Invasive Species Compendium

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Abstract Full Text

Phytotoxicity and allelopathic potential of extracts from rhizomes and leaves of Arundo donax, an invasive grass in neotropical savannas.

Abstract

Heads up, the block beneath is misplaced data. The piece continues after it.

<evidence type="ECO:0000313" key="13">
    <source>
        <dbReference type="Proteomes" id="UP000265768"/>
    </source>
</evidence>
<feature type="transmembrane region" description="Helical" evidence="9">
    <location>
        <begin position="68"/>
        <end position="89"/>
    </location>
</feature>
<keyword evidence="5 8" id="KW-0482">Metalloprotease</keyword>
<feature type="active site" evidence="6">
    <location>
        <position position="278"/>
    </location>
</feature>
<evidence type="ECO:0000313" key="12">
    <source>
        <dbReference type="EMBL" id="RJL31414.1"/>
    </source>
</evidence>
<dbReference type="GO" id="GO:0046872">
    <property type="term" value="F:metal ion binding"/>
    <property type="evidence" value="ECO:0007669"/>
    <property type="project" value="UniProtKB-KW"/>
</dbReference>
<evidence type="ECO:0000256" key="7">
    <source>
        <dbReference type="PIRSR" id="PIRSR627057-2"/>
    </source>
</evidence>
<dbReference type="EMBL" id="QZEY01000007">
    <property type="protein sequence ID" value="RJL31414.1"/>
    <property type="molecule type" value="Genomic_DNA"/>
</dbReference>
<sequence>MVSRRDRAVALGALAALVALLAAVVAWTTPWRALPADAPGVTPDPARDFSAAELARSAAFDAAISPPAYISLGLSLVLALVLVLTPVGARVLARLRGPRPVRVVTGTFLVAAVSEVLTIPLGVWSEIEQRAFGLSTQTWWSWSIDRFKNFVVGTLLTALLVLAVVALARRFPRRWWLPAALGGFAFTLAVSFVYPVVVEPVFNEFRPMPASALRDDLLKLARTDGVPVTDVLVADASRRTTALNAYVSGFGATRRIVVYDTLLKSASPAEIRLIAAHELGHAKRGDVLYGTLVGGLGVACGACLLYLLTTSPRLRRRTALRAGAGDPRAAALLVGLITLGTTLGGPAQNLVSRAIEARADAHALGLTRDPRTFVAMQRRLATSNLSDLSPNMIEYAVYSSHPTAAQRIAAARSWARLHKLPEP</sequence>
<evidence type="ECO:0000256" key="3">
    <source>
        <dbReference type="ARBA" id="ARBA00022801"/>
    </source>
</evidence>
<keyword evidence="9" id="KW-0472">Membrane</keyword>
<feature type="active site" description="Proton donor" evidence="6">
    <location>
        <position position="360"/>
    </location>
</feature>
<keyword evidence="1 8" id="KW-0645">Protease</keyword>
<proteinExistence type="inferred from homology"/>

The perennial rhizomatous grass Arundo donax L. (Poaceae), the giant reed, is an exotic invasive species in several countries of Europe that is rapidly spreading in the savannas of Central Brazil, locally known as Cerrado. Allelopathy could facilitate the successful invasion of this species by hampering or suppressing the regeneration of the native vegetation. However, information on the phytotoxicity of A. donax extracts is limited. We investigated the allelopathic potential of A. donax leaf and rhizome extracts, screened them for phytochemicals by thin-layer chromatography (TLC) and nuclear magnetic resonance (1H-NMR), and tested the extracts for antioxidant activity, antimicrobial activity, and cytotoxicity against Artemia salina. Aqueous and methanolic extracts were initially tested in germination and seedling growth bioassays using Lactuca sativa L. (Asteraceae). The aqueous extracts were then tested on five Cerrado tree species and on Megathyrsusmaximus, an invasive, alien grass in the Cerrado. Extracts negatively affected germination and seedling growth of the target species. Leaf extracts were more inhibitory. Extracts did not show antioxidant and cytotoxic activity and had very low antimicrobial activity. Flavonoids, and other phenolics were detected mostly in leaves. Terpenes, which were also present in the leaves, were the main secondary metabolites in rhizomes. Alkaloids were detected by TLC in leaf methanolic extracts. However, 1H-NMR revealed the presence of indole alkaloids in methanolic extracts from rhizomes and leaves. We confirmed the allelopathic potential of this species and caution against weed control methods relying on cutting the plant back to soil level for favouring release of allelochemicals.